RICHMOND, VA (WWBT) - Protestors voiced harsh words at the Richmond Public School Board Tuesday night over sending three and four-year-old children to a school that was once closed for environmental hazards. Some fear that hazardous gases still threaten Norrell Elementary, built near a landfill. Some parents and residents say it's unsafe to reopen the facility as a temporary preschool next week.
However, the board hasn't changed its decision. School officials maintain testing by an independent environmental consulting firm proves that the building is clear of toxic gases. Preschool is still set to start at Norrell Elementary on September 10th, while MLK Middle School is under construction. The board is sticking to its vote, despite some alarming new claims by one school board member and the public.
"If the city of Richmond can spend millions and billions of dollars refurbishing the Landmark Theater…then certainly you can get enough money, even if they have to cut your salary, to take care of our children," said Teddy Parham at the podium during the public comment portion of the school board meeting.
In an earlier work session for the school officials, school board member Kim Gray challenged that Norrell is still at risk for migrating methane gas, underground. However, school officials and representatives from France Environmental Incorporated, say the testing done since July proves no toxins exist on the site.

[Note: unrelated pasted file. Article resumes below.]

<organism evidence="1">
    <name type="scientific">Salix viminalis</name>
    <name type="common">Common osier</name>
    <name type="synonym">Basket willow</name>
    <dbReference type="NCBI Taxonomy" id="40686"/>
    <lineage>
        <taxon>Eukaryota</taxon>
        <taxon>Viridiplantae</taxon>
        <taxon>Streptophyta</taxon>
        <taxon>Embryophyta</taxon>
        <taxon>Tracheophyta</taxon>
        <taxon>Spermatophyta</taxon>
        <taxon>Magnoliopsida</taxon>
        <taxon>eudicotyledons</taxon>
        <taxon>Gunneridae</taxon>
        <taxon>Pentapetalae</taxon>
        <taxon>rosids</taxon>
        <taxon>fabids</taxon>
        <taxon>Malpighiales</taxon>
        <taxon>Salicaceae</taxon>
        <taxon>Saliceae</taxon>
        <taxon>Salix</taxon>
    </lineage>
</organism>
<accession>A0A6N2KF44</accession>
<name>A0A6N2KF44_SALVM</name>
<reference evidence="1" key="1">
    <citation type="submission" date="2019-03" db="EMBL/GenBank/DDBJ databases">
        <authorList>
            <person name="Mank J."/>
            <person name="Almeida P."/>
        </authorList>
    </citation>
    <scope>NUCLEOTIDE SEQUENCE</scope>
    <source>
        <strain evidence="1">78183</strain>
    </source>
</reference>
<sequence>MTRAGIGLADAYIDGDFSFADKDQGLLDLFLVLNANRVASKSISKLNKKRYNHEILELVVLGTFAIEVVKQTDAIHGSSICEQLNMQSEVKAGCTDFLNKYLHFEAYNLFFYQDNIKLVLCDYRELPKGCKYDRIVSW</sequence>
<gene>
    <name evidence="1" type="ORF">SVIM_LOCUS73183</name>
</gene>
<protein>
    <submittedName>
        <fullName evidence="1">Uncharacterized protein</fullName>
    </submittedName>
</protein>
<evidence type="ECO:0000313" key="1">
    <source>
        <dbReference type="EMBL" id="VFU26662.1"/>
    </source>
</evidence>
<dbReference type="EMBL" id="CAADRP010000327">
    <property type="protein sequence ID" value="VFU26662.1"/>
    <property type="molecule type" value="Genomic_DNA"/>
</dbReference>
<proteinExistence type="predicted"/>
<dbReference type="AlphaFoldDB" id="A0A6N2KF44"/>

"What they've (the school district) done here is spot checking... And that's not sufficient. It can tell you if it's (methane gas) there today, but it can't guarantee that it's not going to be there tomorrow," said Gray.
Gray also says she's uncovered city documents describing failing methane gas detection and ventilation systems, that may still be defunct in the building. She says the systems should be running if kids return. Further Gray says the detection and ventilation systems may have working to be legally, as per past regulatory orders.
The school district's chief operating officer, Andy Hawkins, says the new testing has proven the facility is safe. He says even if broken detection systems exist, the district has hired a firm to do recent testing anyway.
"We're going to continue monitoring it in the future to ensure the safety of our children," said Hawkins.
However, Mo Karnage, representing the group Parents for Life, which fought for Norrell's closure in 2006, says there are other serious issues that the board isn't even aware of.
"Norrell Elementary school, if opened next week for three and four-year-old students, will be in violation of Head Start regulations, FEMA regulations and EPA regulations that are about on issues that were not addressed by you and your testing."
After the Karnage finished, the board asked to be forwarded the information she cited.
The board also agreed to look into the alleged defunct methane gas detection and ventilation systems.
However, for now, 260 preschoolers are set to go to Norrell Elementary in less than a week.
School officials say there's no other place to send them, and that filtering the students into schools with less capacity won't work because of transportation issues.